Suzanne Robertson still remembers finding Lifeboat's musical director down the back of the piano one lunchtime, rubbing the strings with a ping-pong ball on the end of a pencil. He was trying, he explained, to make the sound of a ship sinking in the ocean. Robertson had to agree the result was pretty convincing.

An award-winning play for young audiences by Scotland's Catherine Wheels company, Lifeboat uses elements of make-believe to tell a real life story of survival against the odds. On Friday, September 13, 1940, an Indian cruise liner named The City Of Benares set sail from Liverpool for Canada carrying 90 evacuees. Four days into the crossing, the ship was torpedoed and sank, and all but eleven of the passengers were killed.

Bess Walder and Beth Cummings, two 15-year-old evacuees, managed to survive 19 hours in the Atlantic Ocean by clinging to an upturned lifeboat. And some 60 years later, director Gillian Robertson came across the two friends' extraordinary story in an old Sunday supplement article entitled How We Met.

Walder, who had rejected offers from Steven Spielberg for fear he would "Titanic" her story, thought turning it into a piece of young people's theatre was an excellent idea.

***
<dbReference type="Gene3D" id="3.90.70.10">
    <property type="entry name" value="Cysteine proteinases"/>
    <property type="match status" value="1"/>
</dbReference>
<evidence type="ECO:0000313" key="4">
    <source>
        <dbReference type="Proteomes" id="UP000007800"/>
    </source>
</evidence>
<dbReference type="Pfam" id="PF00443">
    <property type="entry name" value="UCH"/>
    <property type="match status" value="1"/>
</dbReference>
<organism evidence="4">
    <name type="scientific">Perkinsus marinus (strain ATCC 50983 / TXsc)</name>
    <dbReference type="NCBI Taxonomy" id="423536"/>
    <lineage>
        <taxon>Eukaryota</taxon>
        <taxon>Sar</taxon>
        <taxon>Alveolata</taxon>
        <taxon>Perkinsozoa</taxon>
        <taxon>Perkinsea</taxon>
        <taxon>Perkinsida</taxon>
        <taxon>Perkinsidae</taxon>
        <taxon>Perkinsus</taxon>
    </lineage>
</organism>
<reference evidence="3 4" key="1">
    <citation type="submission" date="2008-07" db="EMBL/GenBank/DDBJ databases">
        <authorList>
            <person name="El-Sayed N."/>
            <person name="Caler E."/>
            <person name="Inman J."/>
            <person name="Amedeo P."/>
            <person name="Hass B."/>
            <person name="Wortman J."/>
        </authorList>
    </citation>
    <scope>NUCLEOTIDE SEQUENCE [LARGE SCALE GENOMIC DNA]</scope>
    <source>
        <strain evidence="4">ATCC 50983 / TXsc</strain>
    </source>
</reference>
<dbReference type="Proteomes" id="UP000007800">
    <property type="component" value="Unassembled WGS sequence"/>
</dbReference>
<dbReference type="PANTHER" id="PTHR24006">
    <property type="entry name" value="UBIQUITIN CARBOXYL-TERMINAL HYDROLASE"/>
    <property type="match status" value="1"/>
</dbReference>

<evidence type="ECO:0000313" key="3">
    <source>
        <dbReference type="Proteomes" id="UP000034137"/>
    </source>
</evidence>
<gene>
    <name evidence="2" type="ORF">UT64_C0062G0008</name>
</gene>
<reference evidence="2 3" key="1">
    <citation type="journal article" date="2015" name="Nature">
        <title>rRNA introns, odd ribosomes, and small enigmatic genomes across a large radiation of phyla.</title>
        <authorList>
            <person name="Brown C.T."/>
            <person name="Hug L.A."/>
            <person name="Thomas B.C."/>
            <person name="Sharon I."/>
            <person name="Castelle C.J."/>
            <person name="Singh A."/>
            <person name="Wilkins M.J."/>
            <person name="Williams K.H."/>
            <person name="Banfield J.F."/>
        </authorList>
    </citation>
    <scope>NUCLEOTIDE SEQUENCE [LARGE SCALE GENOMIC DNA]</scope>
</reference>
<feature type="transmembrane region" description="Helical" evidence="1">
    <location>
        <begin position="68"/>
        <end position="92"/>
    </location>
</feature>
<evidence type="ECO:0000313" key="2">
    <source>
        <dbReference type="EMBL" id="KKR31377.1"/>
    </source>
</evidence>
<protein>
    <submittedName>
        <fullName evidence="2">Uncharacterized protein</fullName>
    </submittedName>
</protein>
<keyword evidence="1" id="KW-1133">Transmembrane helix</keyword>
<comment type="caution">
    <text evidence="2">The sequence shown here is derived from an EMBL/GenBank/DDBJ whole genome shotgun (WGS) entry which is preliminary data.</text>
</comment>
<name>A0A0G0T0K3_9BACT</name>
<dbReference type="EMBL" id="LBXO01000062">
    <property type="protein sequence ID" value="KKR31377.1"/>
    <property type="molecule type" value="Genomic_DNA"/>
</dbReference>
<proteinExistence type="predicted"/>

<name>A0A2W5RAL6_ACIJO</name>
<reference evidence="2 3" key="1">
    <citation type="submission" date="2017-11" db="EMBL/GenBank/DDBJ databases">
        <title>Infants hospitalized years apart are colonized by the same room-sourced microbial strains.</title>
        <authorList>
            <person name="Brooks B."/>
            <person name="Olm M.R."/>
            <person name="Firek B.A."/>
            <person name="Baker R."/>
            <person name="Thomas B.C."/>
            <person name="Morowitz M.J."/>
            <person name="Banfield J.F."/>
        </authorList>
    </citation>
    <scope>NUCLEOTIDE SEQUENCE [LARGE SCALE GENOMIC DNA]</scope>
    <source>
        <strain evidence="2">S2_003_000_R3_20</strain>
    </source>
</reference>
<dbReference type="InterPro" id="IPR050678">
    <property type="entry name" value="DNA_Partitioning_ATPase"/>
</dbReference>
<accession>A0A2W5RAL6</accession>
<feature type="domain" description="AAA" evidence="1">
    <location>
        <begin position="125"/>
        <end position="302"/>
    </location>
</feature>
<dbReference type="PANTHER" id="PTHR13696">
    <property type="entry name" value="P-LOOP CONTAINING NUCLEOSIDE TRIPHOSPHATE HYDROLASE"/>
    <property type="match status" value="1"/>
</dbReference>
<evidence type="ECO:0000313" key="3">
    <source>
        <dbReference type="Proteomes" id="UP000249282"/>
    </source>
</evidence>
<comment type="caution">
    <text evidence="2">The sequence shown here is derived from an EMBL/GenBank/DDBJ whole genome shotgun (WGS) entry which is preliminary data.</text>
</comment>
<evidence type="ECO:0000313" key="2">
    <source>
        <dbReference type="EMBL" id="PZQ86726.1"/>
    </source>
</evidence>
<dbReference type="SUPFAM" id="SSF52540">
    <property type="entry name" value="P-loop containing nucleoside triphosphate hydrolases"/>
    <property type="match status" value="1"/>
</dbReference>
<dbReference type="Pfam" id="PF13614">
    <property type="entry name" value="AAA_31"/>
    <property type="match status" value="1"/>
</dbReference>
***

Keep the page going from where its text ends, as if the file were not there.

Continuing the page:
First staged in 2002, Lifeboat is very much built around Walder's recollections - Cummings felt less able to talk about her experiences but began to do so after seeing an early version of the show.

"What Bess does remember of the time on the lifeboat is horrific," says Suzanne Robertson, the sister of Gillian Robertson, who plays Walder to Isabelle Joss's Cummings. "They thought they were going to die, and to have to go to that place when you're a kid is unbelievable.

"They hung on to a rope they'd found, and their bodies were beaten up, but they were numb from the cold and didn't really feel much. When one would fall unconscious the other would wake her up. They watched all these adults fall away but somehow managed to keep each other going."

Grim as the story is, writer Nicola McCartney has worked hard to sustain an engaging pace for young audiences with flashbacks to the girls' family lives and the onset of war. The two actors take on some 20 roles, from the girls' parents to fellow evacuees and even the Indian stewards onboard ship. With the industriousness of child's play, props and pieces of set carry through so the kitchen table becomes part of the lifeboat.

When Walder came to see the show in Glasgow, she told Robertson, "You were very good dear but you were nothing like me". Robertson was not offended. "Of course we've taken some artistic licence, but each night in the wings, me and Izzy do feel like we're doing this for those two young girls. "Personally, I've had some really weird experiences doing this piece. Even now, when the kids say goodbye to their parents at the station, I'm in floods for real. Sometimes it's hard to get the lines out."

  • Starts 2pm and 7.30pm, tickets £8/£7. Call 01273 685861.